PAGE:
Wednesday, October 5, 2011

The Fountain of Youth

I was out to dinner with a group of friends the other night.  As a way of describing us, let’s just say that we are all past forty and looking forward to the wonder that is fifty; in two cases, anyway, the women are experiencing the wonder of fifty.  In any event, we were discussing the idea of plastic surgery and wondering if any of us would pull the trigger and go in for any procedures.  Having been the only one who had had a massive, unplanned surgery that didn’t result in the extraction of a baby too big to birth, I cautioned them that having elective surgery was something that they all should consider thoughtfully.  I let them know that surgery is not for the faint of heart.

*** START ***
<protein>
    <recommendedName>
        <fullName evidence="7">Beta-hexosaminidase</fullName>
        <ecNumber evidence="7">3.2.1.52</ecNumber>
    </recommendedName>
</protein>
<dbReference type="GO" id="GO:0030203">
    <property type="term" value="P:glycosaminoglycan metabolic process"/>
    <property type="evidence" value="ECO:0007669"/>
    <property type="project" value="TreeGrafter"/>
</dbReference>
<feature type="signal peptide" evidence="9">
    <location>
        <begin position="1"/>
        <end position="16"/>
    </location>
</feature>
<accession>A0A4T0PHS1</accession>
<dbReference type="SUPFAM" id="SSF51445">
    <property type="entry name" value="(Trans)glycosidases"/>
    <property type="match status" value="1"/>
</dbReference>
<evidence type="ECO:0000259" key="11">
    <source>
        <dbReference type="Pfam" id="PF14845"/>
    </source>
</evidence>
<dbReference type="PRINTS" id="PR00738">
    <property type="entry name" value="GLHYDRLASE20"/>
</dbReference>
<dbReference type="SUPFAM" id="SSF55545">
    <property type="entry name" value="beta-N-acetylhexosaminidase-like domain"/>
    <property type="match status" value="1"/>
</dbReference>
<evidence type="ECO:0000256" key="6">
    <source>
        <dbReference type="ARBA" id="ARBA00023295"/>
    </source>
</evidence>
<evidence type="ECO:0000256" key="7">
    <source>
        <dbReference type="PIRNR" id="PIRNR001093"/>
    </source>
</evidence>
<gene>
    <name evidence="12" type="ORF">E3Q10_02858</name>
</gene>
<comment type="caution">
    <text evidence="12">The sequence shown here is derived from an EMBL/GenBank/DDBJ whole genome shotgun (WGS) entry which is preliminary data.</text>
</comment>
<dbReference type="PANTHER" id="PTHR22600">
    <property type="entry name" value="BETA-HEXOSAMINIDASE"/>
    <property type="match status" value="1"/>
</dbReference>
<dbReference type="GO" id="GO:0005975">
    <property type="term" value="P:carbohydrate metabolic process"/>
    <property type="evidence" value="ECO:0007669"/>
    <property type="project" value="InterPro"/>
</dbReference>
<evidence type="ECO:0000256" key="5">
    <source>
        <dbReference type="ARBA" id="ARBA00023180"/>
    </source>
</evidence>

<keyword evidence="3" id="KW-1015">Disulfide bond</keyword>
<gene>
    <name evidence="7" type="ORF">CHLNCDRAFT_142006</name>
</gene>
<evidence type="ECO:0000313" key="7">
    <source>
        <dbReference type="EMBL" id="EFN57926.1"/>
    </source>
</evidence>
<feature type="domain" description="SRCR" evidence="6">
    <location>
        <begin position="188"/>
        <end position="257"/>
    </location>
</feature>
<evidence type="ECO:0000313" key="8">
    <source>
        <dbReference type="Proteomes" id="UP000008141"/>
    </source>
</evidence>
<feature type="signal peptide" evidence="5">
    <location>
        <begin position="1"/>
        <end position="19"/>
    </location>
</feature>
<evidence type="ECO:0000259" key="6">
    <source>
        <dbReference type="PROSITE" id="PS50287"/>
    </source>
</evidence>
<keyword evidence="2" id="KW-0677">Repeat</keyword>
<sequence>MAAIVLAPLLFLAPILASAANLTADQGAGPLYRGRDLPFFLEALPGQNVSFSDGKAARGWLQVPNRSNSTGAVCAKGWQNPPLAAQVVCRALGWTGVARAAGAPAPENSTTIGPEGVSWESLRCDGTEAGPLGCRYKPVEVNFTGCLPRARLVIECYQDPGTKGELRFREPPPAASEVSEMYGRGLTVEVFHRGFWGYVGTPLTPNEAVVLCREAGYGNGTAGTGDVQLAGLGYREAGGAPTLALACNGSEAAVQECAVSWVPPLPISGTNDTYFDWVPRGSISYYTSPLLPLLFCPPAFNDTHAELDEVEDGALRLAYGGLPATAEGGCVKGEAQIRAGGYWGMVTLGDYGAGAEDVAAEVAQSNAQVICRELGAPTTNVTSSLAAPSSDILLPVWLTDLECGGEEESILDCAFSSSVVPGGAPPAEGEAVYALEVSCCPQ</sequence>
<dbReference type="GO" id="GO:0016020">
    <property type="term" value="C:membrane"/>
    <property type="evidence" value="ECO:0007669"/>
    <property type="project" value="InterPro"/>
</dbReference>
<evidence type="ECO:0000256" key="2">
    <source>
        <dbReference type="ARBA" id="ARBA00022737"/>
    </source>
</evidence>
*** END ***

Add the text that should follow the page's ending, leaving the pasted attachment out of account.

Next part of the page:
One friend’s response to the question of plastic surgery was the old Coco Chanel trope, “You can either focus on your ass or your face.”  My friend had chosen her ass but I have to say, her face looks pretty damned good, too, mostly because she’s Italian and Italians, in my opinion, age much better than the Irish.  (You’d think with all that rain, we’d have perfected that dewy complexion thing.  We haven’t.  In addition to the rain thing, we’ve got the booze thing, and that’s hard to shake off, even after generations of good dermatology.)  Another friend said she might consider an eyelift.  I, for one, would consider having the fat sucked out of my chin and then remembered the massive, unplanned surgery and put that idea to rest.  Another friend is so thin and so fit that she doesn’t have a line on her face and still looks like a sixteen-year-old.  We hashed this out over a few glasses of Chianti and then it finally dawned on me:  plastic surgery is a slippery slope.  It’s kind of like painting your kitchen and then looking at your dining room and thinking, “Wow, that looked ok before, but now?  Not so much.”  Where do you stop?  Do you stop with the chin and hope the rest of the face continues to look good or do you go whole hog and get the whole kit and caboodle done?  I suspect that if you get one “problem area” taken care of, you find that you need to get another one done, and then another, and then, all of them done until you’re deciding to get your ears—now too low on your head—moved up to accommodate your new, stretched thin face.